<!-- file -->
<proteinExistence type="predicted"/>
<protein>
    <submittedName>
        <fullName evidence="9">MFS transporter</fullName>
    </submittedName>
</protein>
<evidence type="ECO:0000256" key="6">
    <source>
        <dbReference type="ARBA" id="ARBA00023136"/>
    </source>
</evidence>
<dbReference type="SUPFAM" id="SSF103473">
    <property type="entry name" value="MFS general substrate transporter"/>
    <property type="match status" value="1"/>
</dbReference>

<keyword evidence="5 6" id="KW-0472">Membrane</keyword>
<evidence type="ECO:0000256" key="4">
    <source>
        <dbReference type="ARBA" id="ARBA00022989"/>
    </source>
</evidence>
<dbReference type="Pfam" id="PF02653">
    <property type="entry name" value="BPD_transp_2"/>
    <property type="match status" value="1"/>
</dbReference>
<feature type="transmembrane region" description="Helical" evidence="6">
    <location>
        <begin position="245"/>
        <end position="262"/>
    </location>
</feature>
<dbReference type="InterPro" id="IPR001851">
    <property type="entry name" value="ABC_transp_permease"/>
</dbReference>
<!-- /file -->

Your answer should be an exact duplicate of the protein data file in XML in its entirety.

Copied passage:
<proteinExistence type="predicted"/>
<protein>
    <submittedName>
        <fullName evidence="9">MFS transporter</fullName>
    </submittedName>
</protein>
<evidence type="ECO:0000256" key="6">
    <source>
        <dbReference type="ARBA" id="ARBA00023136"/>
    </source>
</evidence>
<dbReference type="SUPFAM" id="SSF103473">
    <property type="entry name" value="MFS general substrate transporter"/>
    <property type="match status" value="1"/>
</dbReference>

<keyword evidence="5 6" id="KW-0472">Membrane</keyword>
<evidence type="ECO:0000256" key="4">
    <source>
        <dbReference type="ARBA" id="ARBA00022989"/>
    </source>
</evidence>
<dbReference type="Pfam" id="PF02653">
    <property type="entry name" value="BPD_transp_2"/>
    <property type="match status" value="1"/>
</dbReference>
<feature type="transmembrane region" description="Helical" evidence="6">
    <location>
        <begin position="245"/>
        <end position="262"/>
    </location>
</feature>
<dbReference type="InterPro" id="IPR001851">
    <property type="entry name" value="ABC_transp_permease"/>
</dbReference>